The Sandwich!

I grew up eating lots of sandwiches. NOT roast beef sandwiches though… eew! If you remember back last year, I wrote an article about throwing roast beef sandwiches into my neighbor’s shrubbery. That was the budding food critic in me- sandwich throwing.

Every Saturday at the Syens home, noon lunch would consist of fried eggs on buttered bread with a side of baked beans and chips. A good glass of whole milk, fresh from Kok’s farm topped it off and then, of course, some cheese curds.

That sandwich was born during the late depressions. My mom was the youngest of six. Potatoes were king and you ate them morning noon and night. So instead of chips just insert fried potatoes instead.

It’s all in how you stack it

Image by Couleur from Pixabay

Sandwich’s history tells us we can thank gambling and laziness for this food great!

“The bread-enclosed convenience food known as the “sandwich” is attributed to John Montagu, fourth Earl of Sandwich (1718-1792), a British statesman and notorious profligate and gambler, who is said to be the inventor of this type of food so that he would not have to leave his gaming table to take supper.”

www.foodtimeline.com

I like to think of a sandwich as a meal with a handle. The meat combinations are endless and your condiments are limitless. Local sandwich artists at EFC are ready to tempt your tummy with their subs and wraps. I have fun every once in a while and ask for “picnic ham”… that gets a couple of quizzical looks, but Bill figured me out right away.

It’s like the first time someone asked me at EFC to help them find capers. I just stared at them. Then I asked, “Did you say ‘capers’?” With a definite nod to confirm the request, I took out my phone to google capers. Tada, there they were, capers. According to spruceeats.com:

“Capers are the immature, unripened, green flower buds of the caper bush (Capparis spinosa or Capparis inermis). The plant is cultivated in Italy, Morocco, and Spain, as well as Asia and Australia. It’s most often associated with Mediterranean cuisines but enjoyed worldwide. Brined or dried, the caper is valued for the burst of flavor it gives to dishes. It adds texture and tanginess to a great variety of recipes, including fish dishes, pasta, stews, and sauces.”

spruceeats.com

So I searched around isle one till we found capers. Top shelf, just up from the black olives- if memory serves me right. The customer was happy and I was a bit wiser!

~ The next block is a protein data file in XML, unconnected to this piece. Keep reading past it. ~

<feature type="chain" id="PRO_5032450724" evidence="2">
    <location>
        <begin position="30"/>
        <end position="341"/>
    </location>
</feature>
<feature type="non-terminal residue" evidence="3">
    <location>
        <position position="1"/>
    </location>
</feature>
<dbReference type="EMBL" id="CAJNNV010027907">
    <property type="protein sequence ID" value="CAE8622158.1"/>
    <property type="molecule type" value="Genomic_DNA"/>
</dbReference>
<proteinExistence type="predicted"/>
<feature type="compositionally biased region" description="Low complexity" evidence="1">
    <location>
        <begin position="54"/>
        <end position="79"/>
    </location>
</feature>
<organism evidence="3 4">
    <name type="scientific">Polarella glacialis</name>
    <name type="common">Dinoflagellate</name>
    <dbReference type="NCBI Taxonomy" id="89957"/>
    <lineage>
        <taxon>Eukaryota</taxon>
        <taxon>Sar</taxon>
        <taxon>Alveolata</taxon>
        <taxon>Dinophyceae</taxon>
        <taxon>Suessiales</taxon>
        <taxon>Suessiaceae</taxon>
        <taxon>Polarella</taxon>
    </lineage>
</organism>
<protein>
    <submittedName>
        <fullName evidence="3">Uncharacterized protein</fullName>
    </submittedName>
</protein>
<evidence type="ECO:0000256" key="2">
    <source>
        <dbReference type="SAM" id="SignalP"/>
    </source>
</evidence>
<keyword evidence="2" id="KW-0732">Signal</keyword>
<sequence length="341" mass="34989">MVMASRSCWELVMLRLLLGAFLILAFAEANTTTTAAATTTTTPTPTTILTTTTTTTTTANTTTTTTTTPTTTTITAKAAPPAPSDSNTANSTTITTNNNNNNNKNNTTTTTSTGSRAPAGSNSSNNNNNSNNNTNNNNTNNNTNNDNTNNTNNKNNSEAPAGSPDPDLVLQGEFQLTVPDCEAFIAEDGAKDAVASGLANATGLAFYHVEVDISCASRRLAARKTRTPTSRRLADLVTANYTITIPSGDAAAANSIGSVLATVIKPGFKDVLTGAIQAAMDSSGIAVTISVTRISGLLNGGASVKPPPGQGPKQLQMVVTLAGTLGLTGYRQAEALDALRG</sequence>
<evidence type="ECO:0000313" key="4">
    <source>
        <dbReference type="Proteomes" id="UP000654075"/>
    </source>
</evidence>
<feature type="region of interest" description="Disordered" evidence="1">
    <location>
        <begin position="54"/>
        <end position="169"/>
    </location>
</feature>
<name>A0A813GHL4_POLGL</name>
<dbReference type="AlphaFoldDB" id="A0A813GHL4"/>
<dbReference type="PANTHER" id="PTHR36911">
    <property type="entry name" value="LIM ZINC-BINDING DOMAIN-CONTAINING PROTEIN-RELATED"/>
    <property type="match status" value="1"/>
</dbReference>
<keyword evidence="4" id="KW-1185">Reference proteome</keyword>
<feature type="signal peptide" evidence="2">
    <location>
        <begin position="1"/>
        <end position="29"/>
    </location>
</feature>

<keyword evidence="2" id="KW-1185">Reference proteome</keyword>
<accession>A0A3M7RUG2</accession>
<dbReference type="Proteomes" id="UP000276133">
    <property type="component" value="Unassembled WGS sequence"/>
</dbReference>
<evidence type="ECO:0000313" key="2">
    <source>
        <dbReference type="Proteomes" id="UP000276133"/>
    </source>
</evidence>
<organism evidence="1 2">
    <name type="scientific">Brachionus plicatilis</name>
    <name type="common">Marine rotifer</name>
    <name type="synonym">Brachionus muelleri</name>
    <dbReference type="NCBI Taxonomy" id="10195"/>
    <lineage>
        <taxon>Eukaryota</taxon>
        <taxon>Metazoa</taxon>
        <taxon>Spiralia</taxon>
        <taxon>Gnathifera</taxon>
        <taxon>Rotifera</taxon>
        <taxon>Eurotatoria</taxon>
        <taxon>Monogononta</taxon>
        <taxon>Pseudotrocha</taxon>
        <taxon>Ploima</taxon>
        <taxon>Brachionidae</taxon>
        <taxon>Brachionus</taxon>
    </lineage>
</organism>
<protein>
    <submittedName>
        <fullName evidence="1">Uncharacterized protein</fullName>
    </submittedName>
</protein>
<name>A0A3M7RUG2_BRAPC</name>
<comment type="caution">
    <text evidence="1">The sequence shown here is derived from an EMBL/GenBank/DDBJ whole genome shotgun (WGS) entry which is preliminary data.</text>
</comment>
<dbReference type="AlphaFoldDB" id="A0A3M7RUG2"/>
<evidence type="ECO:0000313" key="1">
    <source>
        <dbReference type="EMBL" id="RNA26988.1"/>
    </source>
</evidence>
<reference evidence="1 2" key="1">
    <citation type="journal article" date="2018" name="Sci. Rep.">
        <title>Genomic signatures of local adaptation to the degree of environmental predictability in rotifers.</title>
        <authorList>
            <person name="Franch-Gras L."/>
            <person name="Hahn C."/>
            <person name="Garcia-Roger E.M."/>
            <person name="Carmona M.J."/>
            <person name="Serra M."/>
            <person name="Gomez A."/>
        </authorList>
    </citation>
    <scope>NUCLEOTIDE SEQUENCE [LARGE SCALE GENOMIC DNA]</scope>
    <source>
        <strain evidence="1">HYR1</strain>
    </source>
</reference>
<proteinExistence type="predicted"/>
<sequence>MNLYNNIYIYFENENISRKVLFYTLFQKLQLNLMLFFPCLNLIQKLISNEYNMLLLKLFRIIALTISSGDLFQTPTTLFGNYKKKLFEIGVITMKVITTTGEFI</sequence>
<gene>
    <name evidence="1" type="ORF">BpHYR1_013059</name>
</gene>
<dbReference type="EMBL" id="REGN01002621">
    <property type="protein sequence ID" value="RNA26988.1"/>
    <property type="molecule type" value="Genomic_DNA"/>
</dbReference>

First you start with some bread

I think the key to most good sandwiches is your base, which is the bread. Lots of folks like soft white bread, sourdough, or flatbread. But, any “way you slice it” is good stuff. The lists I bring to you is far from exhaustive.

After you have your bread ready you’ll begin with your spread of:

  • mayonnaise
  • mayo and salad dressing combo “Miracle Whip”
  • mustard
  • spice mustard
  • olive oil- can be left for last to drizzle over your meat/condiments
  • vinegar- can be left for last to drizzle over your meat/condiments

Next up you have a variety of sliced meats the combination is endless:

  • ham or “Picnic Ham”- (wink wink)
  • sausage
  • bologna
  • turkey
  • chicken
  • bacon

Then we have the crowning glory of condiments! This is where your sandwich becomes “personal”:

  • Cheese, CHEESE, and more cheese!
  • olives
  • onions
  • lettuce, spinach, sprouts, and other greens
  • pickles- not really a sandwich without pickles
  • peppers- variety and heat level
  • tomatoes
  • avocado

You can see where sandwich building becomes an art form of deliciousness! But whatever your likes and combinations, a great sandwich can’t be beaten! Before I leave you, I wanted to share a recipe for knock-off Arby’s hot chicken sandwich! Enjoy

Arby’s Knock-Off Hot Chicken Sandwich- Gabby Bruxvoort

Ingredients:
  • 4 Regular hamburger buns
  • 2 tbsp. butter melted
  • 1/2 tsp garlic salt with parsley
  • 8 slices pepper jack cheese
  • 24 strips pre-cooked chicken breast strips
  • 8 Canadian bacon- get the larger kind, the size of a regular size canning lid- regular bacon will work as well
  • marinara sauce- but Prego spaghetti sauce with mushroom works well also
Directions:

Turn your oven on to 350 degrees.

Microwave your frozen chicken breast strips till they are slightly thawed. Open up your buns and place 6 slightly thawed chicken breast strips on your bottom bun. Next, lay two pieces of Canadian bacon or 2 strips of bacon on top of the chicken. Then add 2 slices of pepper jack cheese. Place the bun tops on top of each meat-filled bun and place in a 9×13 pan.

Take your melted butter and add the 1/2 tsp. garlic salt with parsley and mix well. Brush each bun top with the melted butter garlic parsley mix. Place your 9×13 with your bun sandwiches in the oven for 20 minutes.

While you wait you can heat up the marinara sauce or spaghetti sauce in individual little glass dishes to serve as a hot dressing on top of your hot sandwich buns.

After 20 minutes, remove the 9×13 from the oven, serve on individual plates with sides of marinara sauce, and enjoy! Great with potato chips and midget dill pickles on the side!

Till next time friends, here is to good food, good friends and a good life.

Michele

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